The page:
Letter: States have right to secede from nation, he says
TO THE EDITOR: When responding to a recent petition to "peacefully secede," signed by 127,000 Texans, the Obama administration quoted from a speech by President Lincoln, who quoted Andrew Jackson, who quoted Daniel Webster.
Their response was we exist in "a perpetual union" so Texas has no right to secede. Has the president, a "Constitutional scholar and Ivy League professor," been afflicted by amnesia?
Although the Articles of Confederation, which preceded the Constitution, called the union "perpetual," neither the Constitution, nor any writings by the framers and signers, contain "perpetual union." Why would this administration refer to a speech, from almost a century after ratification of the Constitution, instead of referring to the law itself? They have an agenda which breeches constitutional limitation, designed to preserve our individual freedom.
Article VII proclaimed "The ratification of the conventions of nine states shall be sufficient for the establishment of this Constitution between the States so ratifying the same." The Constitution agreed to by the delegates in Philadelphia and the ratifiers in each of the States was a "Constitution" (contract, agreement, or compact) "between the States so ratifying the same." It was not a Constitution among the people, but a limited compact between the States and federal government.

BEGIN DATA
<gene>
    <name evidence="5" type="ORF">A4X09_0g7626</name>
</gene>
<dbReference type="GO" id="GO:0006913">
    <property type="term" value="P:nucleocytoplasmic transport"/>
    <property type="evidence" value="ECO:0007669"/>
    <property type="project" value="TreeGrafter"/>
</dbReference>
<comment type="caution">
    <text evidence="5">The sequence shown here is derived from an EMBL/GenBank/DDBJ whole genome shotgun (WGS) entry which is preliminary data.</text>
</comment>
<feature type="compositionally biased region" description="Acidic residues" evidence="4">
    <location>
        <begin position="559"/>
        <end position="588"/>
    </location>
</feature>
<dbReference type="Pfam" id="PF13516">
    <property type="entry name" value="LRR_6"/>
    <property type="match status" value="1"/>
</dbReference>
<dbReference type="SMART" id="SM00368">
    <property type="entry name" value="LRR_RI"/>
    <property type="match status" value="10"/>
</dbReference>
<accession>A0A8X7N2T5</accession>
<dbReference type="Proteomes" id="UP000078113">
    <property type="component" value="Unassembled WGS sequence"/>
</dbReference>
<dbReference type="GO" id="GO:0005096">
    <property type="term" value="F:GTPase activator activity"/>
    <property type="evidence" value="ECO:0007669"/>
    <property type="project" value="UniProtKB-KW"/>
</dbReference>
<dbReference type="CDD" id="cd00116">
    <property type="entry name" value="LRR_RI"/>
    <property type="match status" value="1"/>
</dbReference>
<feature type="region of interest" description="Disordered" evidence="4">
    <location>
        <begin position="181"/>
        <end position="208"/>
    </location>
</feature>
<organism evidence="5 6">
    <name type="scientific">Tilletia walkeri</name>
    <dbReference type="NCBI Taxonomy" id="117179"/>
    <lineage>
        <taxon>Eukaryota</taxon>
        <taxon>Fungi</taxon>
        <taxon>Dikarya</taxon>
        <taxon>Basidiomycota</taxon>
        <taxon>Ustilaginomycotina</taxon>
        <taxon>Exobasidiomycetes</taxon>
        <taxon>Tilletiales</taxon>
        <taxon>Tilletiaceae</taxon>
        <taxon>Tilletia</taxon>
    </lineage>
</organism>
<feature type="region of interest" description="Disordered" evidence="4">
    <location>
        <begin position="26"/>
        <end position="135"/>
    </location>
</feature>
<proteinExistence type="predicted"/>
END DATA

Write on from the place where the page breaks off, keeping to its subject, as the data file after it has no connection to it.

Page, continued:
Contract law is a body of law as old as the Anglo-American division of law and equity. If two parties enter into a contract, whereby each party agrees to perform a particular task, and one of the parties fails to perform as promised, or breaches the contract, the other party may seek certain remedies Anglo-American law has historically provided.
One of those remedies, to a breach of contract, is "rescission "or annulment of the contract. The States have the right to nullify bad Federal legislation and to rescind a breeched contract, which is the Constitution, and secede from the union.